PC begins process to rezone Red Gate

BLYTHEWOOD – The Blythewood Planning Commission has begun the process to rezone a 143-acre undeveloped site across the interstate from downtown after developers failed to initiate construction of a planned mixed-use development.

The large wooded site, which is known as Red Gate Farms, sits on Blythewood Road between Syrup Mill and Muller Roads. It lies across Syrup Mill Road from Cobblestone; across Muller Road from Muller Road Middle School and across Blythewood Road from Fairfield Electric Cooperative.

The property is currently zoned PD (Planned Development), the town’s site-specific zoning designation for planned or mixed-use development.

It was given that classification years ago, explained Town Administrator Brian Cook, after a developer presented a plan for a mixed-use development that was to include 233 single-family homes, 300 apartments, and 36 acres of commercial development.

The zoning for this property has been on the books since the town annexed it in the mid-2000s, Cook said, but the project – and other, subsequent proposed variations – never occurred. According to county records, the bulk of the land is now owned by Arthur State Bank.

In its Monday night meeting, the Blythewood Planning Commission discussed rezoning the property based on a provision in the town’s zoning ordinance that mandates rezoning when a project with the PD classification fails to progress within two years.

After some discussion, the commission voted unanimously to direct town staff to craft a proposal to rezone the property to D-1, a development district designed for large tracts of land on the fringe of the town’s developed core.

“It puts the power back in our hands, especially since we don’t know what the uses are going to be for this particular parcel of land,” said Planning Commission Member Dereck Pugh, speaking in favor of classifying the property as D-1. “It will give us the opportunity to review it again once the [future] developer puts in the application.”

Cook said the commission discussed the issue of this property in 2018 and again in early 2019, when a new proposal for a zoning amendment and lower-density development was made but never moved forward.

“The applicant withdrew the application before town council could take a vote on the proposed project,” Cook said, “and it stands today with nothing happening on the property from a permitting or development standpoint.”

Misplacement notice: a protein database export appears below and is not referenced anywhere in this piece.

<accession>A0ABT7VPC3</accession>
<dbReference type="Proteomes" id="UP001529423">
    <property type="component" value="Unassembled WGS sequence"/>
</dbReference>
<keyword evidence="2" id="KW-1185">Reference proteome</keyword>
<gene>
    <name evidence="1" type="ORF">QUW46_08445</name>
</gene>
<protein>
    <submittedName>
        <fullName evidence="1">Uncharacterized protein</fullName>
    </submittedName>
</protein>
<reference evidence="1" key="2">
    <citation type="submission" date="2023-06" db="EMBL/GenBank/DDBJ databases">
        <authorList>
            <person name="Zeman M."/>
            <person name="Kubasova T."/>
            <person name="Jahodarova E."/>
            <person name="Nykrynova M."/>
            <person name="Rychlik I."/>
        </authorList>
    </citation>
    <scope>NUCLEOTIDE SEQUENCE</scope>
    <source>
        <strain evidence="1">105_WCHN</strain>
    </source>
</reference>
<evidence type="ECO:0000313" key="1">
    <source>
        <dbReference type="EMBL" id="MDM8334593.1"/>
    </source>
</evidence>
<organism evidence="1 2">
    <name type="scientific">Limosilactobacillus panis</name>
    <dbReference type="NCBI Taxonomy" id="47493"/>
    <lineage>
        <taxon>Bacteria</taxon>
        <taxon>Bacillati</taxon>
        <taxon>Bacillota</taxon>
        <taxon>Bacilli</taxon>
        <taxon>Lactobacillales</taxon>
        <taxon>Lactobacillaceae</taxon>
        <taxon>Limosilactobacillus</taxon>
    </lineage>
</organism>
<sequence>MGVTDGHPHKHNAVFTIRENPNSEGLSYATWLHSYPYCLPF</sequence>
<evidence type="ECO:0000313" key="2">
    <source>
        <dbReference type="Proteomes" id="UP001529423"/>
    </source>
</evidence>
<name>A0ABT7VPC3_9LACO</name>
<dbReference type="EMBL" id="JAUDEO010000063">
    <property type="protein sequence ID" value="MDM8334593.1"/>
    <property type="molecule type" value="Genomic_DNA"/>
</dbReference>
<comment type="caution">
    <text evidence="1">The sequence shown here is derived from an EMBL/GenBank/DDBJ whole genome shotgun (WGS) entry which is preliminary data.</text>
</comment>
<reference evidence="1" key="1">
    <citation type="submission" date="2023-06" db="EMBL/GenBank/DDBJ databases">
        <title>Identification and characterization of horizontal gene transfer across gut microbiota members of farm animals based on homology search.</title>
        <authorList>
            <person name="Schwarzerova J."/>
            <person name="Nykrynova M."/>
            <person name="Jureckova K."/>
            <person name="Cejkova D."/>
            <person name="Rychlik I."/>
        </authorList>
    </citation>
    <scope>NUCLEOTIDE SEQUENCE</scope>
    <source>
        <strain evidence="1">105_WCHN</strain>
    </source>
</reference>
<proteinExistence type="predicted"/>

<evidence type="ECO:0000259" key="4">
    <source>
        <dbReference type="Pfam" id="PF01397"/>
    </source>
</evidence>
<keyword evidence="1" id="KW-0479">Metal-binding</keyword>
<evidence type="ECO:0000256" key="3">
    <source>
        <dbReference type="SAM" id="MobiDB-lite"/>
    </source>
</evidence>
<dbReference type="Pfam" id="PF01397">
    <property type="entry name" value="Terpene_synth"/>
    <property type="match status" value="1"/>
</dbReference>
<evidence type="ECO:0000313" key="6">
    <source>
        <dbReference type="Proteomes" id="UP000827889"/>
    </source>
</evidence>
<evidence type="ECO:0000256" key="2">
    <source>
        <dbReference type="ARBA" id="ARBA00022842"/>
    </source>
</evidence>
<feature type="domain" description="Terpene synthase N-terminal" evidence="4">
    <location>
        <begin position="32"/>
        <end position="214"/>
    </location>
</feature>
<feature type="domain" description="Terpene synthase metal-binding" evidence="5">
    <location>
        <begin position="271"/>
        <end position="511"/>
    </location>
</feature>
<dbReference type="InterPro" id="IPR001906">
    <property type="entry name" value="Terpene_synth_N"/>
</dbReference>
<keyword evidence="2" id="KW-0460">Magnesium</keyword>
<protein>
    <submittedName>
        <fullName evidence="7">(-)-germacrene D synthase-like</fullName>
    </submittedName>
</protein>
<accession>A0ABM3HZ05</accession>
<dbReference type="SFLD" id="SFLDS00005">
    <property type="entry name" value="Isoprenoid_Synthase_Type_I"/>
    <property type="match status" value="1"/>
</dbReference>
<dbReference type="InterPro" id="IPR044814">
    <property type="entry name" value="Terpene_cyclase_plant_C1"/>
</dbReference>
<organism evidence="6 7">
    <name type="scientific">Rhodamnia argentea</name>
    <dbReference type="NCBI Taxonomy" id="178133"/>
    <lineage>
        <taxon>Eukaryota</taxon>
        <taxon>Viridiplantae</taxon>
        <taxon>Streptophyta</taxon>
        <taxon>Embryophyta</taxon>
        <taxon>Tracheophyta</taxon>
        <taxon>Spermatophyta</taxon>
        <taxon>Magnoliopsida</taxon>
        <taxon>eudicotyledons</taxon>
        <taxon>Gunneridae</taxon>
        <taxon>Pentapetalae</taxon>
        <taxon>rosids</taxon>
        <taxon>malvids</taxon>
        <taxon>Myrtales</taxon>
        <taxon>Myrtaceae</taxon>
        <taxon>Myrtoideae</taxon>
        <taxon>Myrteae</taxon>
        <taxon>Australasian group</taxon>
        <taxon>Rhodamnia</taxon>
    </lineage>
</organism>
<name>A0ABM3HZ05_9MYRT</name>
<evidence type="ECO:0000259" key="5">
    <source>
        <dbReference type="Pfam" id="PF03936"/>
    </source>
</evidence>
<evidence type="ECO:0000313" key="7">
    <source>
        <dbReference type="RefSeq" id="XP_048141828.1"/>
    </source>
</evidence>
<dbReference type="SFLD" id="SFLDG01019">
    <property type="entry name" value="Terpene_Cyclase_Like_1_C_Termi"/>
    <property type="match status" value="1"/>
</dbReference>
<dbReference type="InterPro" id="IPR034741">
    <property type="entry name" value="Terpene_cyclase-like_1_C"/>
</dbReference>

The D-1 zoning classification, Cook said, is a kind of holding pattern for land that’s likely to be developed in the future, allowing for uses like single-family residential, parks and recreation, and religious or government buildings, but requiring zoning approval for more intense types of development.

“The district is intended to provide for large tracts of land located primarily on the fringe of urban growth where the predominant character of urban development has not yet been fully established, but where the current characteristics of use are predominately residential or agricultural with scattered related uses,” according to the town’s zoning ordinance.

“It is further recognized that future demand for development will generate requests for amendments in zoning designations to remove land from the D-1 classification and place it into other more intensely developed classifications as a natural consequence of urban expansion,” the ordinance states.

Planning Commission Chairman Rich McKenrick said intentions are to hold next month’s meeting in person with social distancing measures in place with the option to participate via Zoom for commissioners and members of the public who are uncomfortable attending in person, with social distancing measures in place with the option to participate via Zoom for commissioners and members of the public who are uncomfortable attending in person. The current property owners will be informed of the meeting and invited to speak.

Cook said the town is currently undergoing a technology upgrade that should make it possible to facilitate this plan from a technical standpoint.

“We should’ve done something about this long ago,” said McKenrick of the need to address the zoning at Red Gate, referring to the property as a “golden nugget” on the edge of town. “The PD has sat out there for way too long and is probably more dense than we would even want to approve at this point.”

Cook said there is no rush to complete the rezoning, and the town will follow the process required.

“I think that D-1 probably brings it back to the intent of the master plan and comprehensive plan,” said commissioner Malcolm Gordge.

“Let’s hear what the immediate property owners have to say about that,” Gordge said, “as well as the residents of the town.”